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Nephrol Dial Transplant. 2010 August; 25(8): 2542–2548.
Published online 2010 February 22. doi:  10.1093/ndt/gfq040
PMCID: PMC2910334

Prevalence of kidney disease in anaemia differs by GFR-estimating method: The Third National Health and Nutrition Examination Survey (1988–94)

Abstract

Background. Anaemia worsens as kidney function declines. Both conditions are associated with increased mortality. Serum cystatin C is purportedly a more sensitive marker of kidney disease and a better predictor of mortality than serum creatinine. However, studies suggest that extrarenal factors also influence cystatin C levels.

Methods. We determined whether estimates of glomerular filtration rate [estimated glomerular filtration rate (eGFR)] based on serum cystatin C alone or in combination with serum creatinine were superior to those based on serum creatinine in recognizing impaired kidney function in the setting of anaemia in a sub-sample of the Third National Health and Nutrition Examination Survey of the USA consisting of 6734 participants, 20 years or older.

Results. The prevalence of moderate to severe kidney disease (eGFR 15–59 mL/min/1.73 m2) among anaemic persons was 15–16% when based on serum creatinine alone (eGFRSCR) or combined with cystatin C (eGFRSCR + CYSC); this estimate increased to nearly 25% when kidney function was estimated by cystatin C (eGFRCYSC). The adjusted odds ratios of kidney disease in anaemic versus non-anaemic persons were slightly higher with eGFRCYSC than eGFRSCR and eGFRSCR + CYSC in younger adults [odds ratio (OR) = 5.22, 95% confidence interval (CI): 2.23, 12.17], women (OR = 5.34, 95% CI: 2.36, 12.06) and those with elevated C-reactive protein (CRP) (OR = 7.36, 95% CI: 1.98–27.36).

Conclusions. Impaired kidney function was common in individuals with anaemia. Among anaemic individuals, the prevalence estimate for kidney disease was notably higher when kidney function was estimated by cystatin C alone compared with the estimations by serum creatinine alone or in combination with serum cystatin C. eGFRCYSC may be particularly helpful in identifying kidney disease in the setting of anaemia among younger persons, women and those with elevated CRP. Regardless of which renal biomarker is used, our study suggests that an evaluation for underlying kidney disease should be considered in the standard workup of anaemia.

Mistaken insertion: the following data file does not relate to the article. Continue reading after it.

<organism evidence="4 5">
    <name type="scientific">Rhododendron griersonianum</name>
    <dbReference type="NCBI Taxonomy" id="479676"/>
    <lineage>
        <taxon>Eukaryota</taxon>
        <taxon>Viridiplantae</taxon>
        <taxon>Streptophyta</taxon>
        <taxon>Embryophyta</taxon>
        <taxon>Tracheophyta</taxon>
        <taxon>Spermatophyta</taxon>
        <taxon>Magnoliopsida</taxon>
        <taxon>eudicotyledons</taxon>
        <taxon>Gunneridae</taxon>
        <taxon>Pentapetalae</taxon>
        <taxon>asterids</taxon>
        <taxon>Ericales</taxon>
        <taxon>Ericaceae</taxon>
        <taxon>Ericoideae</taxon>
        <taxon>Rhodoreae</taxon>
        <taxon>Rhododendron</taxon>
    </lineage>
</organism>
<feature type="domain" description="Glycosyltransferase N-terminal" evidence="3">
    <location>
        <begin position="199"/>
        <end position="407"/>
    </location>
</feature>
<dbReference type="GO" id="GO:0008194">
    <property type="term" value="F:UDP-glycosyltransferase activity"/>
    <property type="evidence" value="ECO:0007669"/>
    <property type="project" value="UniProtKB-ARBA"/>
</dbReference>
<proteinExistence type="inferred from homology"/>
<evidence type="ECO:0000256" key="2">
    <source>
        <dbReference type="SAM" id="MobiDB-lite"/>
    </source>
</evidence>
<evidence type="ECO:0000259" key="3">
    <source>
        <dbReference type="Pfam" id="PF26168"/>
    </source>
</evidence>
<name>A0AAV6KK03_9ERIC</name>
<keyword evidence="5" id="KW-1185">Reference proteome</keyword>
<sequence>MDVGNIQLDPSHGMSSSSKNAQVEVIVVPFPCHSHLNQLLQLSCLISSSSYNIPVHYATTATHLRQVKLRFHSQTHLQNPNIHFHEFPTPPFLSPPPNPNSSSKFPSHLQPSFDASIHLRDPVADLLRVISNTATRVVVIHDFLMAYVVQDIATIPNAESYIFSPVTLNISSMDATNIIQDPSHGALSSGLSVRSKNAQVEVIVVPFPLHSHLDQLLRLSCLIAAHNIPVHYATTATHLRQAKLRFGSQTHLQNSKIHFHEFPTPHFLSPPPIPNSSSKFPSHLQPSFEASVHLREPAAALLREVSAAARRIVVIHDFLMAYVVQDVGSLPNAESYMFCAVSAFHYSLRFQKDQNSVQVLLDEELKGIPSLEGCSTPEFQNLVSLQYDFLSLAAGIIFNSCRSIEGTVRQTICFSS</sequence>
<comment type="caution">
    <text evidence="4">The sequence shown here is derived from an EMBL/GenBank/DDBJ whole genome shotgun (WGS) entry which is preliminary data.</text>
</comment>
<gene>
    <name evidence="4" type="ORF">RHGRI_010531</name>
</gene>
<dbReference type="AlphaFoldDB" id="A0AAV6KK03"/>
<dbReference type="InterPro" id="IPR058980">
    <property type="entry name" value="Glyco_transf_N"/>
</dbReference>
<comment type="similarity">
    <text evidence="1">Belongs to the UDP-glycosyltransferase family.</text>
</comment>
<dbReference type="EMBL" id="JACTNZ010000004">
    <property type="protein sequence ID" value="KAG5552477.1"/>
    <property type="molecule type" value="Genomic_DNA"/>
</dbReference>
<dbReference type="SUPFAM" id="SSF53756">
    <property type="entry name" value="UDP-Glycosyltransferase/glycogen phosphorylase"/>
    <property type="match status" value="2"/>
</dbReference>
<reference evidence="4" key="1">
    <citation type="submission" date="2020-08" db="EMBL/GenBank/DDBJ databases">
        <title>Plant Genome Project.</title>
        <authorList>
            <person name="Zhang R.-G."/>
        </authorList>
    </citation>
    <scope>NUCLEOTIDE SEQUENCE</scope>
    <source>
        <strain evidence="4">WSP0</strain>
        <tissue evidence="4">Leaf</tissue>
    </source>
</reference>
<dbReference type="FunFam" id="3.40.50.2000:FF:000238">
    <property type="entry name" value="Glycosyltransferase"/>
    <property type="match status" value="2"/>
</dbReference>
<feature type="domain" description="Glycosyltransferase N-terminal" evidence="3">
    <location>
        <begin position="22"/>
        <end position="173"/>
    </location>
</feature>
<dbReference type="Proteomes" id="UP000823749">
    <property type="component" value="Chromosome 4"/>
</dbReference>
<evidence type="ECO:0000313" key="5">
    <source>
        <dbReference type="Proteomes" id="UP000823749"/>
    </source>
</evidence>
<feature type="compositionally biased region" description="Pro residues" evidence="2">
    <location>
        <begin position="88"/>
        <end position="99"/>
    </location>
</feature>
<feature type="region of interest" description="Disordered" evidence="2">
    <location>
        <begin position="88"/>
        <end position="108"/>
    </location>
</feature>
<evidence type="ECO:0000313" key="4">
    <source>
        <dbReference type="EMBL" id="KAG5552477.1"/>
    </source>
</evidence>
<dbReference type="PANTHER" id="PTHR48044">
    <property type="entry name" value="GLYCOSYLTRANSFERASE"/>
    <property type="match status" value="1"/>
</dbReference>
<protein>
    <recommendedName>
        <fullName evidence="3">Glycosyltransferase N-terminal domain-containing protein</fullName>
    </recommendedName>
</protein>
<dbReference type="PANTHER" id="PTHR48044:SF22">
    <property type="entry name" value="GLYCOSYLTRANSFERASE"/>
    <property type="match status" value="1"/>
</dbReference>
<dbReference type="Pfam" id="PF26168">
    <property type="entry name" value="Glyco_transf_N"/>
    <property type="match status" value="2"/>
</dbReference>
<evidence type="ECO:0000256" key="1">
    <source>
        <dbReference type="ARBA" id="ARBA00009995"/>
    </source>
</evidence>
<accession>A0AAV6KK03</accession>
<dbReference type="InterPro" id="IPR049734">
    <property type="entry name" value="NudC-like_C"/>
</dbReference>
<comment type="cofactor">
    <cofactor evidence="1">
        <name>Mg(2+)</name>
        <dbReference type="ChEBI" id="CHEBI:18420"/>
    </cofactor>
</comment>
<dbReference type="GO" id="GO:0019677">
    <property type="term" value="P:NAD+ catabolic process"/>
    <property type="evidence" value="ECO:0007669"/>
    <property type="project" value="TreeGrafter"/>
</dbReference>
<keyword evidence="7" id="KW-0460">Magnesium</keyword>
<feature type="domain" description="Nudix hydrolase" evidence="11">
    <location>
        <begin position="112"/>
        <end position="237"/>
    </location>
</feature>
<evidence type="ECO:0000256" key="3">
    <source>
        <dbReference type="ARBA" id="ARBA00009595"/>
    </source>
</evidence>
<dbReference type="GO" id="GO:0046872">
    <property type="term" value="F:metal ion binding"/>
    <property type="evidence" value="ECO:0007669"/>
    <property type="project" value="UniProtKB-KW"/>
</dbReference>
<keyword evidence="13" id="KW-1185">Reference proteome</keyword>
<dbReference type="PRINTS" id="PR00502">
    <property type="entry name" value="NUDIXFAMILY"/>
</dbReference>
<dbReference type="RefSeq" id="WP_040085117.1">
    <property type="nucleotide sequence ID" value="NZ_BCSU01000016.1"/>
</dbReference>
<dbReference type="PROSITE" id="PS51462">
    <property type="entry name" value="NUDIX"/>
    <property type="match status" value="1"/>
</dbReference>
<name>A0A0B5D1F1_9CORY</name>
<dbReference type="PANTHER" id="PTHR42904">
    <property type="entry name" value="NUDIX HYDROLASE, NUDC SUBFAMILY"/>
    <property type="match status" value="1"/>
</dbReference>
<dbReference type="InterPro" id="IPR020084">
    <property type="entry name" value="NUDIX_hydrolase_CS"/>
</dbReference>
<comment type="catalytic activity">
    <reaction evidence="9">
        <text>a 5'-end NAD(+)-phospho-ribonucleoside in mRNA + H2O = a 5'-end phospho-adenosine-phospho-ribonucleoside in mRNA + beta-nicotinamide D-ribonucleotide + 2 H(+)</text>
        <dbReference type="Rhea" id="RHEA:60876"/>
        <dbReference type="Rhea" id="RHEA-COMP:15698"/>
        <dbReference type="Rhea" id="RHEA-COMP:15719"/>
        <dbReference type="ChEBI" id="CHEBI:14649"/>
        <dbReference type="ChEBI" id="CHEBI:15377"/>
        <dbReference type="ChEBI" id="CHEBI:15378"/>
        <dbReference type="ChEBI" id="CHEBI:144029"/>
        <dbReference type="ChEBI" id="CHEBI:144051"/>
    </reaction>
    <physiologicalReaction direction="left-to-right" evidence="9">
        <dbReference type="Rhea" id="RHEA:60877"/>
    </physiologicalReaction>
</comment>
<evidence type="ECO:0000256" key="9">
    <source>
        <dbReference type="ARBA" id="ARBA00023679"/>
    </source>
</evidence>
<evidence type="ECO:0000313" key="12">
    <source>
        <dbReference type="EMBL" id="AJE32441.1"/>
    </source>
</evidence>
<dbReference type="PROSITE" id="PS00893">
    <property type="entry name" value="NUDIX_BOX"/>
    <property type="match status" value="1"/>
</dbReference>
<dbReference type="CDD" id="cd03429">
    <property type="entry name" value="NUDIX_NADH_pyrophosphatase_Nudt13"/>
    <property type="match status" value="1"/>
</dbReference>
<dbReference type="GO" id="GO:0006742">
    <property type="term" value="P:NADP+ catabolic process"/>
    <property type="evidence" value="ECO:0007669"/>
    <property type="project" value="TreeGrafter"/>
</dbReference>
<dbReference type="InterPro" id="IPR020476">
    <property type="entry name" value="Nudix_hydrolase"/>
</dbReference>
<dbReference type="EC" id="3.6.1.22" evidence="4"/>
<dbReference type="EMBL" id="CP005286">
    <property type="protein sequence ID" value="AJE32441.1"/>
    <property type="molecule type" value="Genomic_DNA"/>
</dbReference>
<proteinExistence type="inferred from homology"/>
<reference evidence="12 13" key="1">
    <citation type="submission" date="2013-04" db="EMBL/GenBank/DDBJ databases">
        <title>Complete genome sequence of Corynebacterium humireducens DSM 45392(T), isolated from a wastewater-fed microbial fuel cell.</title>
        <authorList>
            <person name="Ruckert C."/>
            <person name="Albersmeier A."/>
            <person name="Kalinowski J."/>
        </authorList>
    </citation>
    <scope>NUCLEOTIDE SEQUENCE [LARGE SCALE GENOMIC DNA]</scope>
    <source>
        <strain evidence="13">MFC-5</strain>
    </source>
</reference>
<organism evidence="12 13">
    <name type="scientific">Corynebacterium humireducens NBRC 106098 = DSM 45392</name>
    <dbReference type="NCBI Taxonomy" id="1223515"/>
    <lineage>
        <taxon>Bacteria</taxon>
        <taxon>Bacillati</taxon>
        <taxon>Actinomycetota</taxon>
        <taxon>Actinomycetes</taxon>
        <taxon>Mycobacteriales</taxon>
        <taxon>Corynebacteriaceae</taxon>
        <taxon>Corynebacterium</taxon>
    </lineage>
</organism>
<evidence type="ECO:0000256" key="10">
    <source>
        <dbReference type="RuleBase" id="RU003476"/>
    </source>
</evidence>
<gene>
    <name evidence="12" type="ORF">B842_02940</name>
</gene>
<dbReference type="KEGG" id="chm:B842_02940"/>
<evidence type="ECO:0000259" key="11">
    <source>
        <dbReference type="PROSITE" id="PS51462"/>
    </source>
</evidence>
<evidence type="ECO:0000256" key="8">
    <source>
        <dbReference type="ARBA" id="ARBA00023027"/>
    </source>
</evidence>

Keywords: anaemia, chronic kidney failure, creatinine, cystatin C, glomerular filtration rate

Introduction

Anaemia is associated with cognitive impairment [1,2], cardiovascular disease [3,4] and increased mortality [3,5,6]. It is also suspected of playing a role in chronic kidney disease progression [7]. Anaemia commonly occurs among the elderly and individuals with chronic illnesses, with a reported prevalence of ~11% in persons 65 years and older [8,9]. Anaemia in these populations is often termed ‘anaemia of chronic disease’ or ‘anaemia of chronic inflammation’. It results from a cytokine-mediated disruption of iron metabolism and relative erythropoietin deficiency [10,11].

Anaemia associated with chronic kidney disease develops from similar pathological processes. In addition to decreased erythropoietin production, inflammation, which often accompanies kidney disease, leads to abnormal iron handling and blunted response to erythropoietin [12–14]. Some cases diagnosed as anaemia of chronic disease may result from occult kidney dysfunction, as anaemia often develops well before overt kidney disease is recognized [9,15,16]. This may be due, in part, to the insensitivity of serum creatinine to an early kidney function decline, and its dependence on age, gender, ethnicity, nutritional status and lean muscle body mass [17–19]. This insensitivity is particularly pertinent in individuals at high risk for both anaemia and kidney disease, in whom serum creatinine could be misleadingly low due to muscle loss or hyperfiltration. A more sensitive marker of kidney dysfunction may afford an earlier diagnosis of kidney disease among anaemic individuals.

Cystatin C is purportedly less affected by extrarenal factors [20] and has been more predictive of mortality than serum creatinine [21,22]. Therefore, it has been proposed as a better indicator of kidney function, particularly at milder levels of kidney dysfunction [23]. However, recent studies demonstrate positive correlations between serum cystatin C and increasing age as well as inflammatory markers [24,25]. Given serum cystatin C's positive relationship with these factors which also play a role in anaemia [26], we hypothesized that the estimates of kidney function based on serum cystatin C alone or in combination with serum creatinine would be superior to the estimates based on serum creatinine in identifying impaired kidney function in the anaemic individuals. Using a sub-sample of participants in the Third National Health and Nutrition Examination Survey (NHANES III), we determined whether the association between kidney disease and anaemia differed based on the method utilized to estimate kidney function, and examined factors which may impact this association.